Most user experience professionals have experienced that moment in the lifecycle of a product or service when a manager asks, “How does it work?” 

As UX experts know, that answer will vary depending on the use case, or the actions that the user will take in order to successfully complete the task ahead of them. For example, a CPA would use a cloud-based accounting system differently from a person looking for information about their tax returns. Those are two separate use cases.

Creating a use case is an essential part of the framework of user experience design. And use cases impact far more than UX, too, including the role of the development team and the goals of the marketing department. 

So how can you create a solid and accurate use case for your product or service? We’ve put together 5 tips to help you get started.

Put users first. While it may seem obvious that a use case would need to prioritize the user, it can be tempting to include the ways that your product or service can impact their actions. To be most effective, however, use cases should focus only on the perspective of the user trying to complete their desired goal.

Make use cases work for different teams. UX designers aren’t the only members of your team who will be relying on use cases for their work. For example, your colleagues in marketing may incorporate use cases into their user personas, while your product team may use them to guide project planning.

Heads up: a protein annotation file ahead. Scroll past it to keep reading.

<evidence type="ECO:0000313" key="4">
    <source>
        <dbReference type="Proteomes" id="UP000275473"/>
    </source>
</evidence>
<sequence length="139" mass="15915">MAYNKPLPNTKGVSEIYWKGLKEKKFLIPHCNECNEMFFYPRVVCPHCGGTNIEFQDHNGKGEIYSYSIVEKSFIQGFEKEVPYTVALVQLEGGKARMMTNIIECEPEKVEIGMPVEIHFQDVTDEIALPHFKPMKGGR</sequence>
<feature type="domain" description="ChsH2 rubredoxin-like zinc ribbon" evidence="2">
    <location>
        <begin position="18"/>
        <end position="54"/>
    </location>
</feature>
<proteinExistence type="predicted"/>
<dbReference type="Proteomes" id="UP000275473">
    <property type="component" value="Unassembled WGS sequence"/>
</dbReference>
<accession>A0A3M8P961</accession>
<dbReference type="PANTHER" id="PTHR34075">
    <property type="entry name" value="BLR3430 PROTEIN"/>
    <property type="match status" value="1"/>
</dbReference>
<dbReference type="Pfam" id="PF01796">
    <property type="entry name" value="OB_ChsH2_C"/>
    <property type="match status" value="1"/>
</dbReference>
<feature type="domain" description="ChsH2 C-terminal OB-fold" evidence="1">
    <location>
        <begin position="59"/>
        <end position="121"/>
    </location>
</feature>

Think about successes. Ideally, most use cases will end in success. The user will be able to complete their task following a series of actions. Make sure to consider that there may be multiple different paths to success for the same user. 

Think about failures. In some cases, the user will try to complete a task with the wrong combination of actions or using a tool that wasn’t designed to work a certain way. Sometimes users will do something unexpected that a particular product or service simply can’t accommodate. Thinking through use cases that end in failure can help you predict those moments. 

Think about the future. Products and services change over time. How will they adapt to meet user needs as they also evolve? While you can only document use cases as they currently exist, thinking about how your product or service road map may change (and what that means for users) can allow you to stay ahead of the curve. 

Want to learn more about use cases? Some recommended reading includes the Hows of Documenting UX Design, Smart UX: Use Cases, and How to Create Use Cases.

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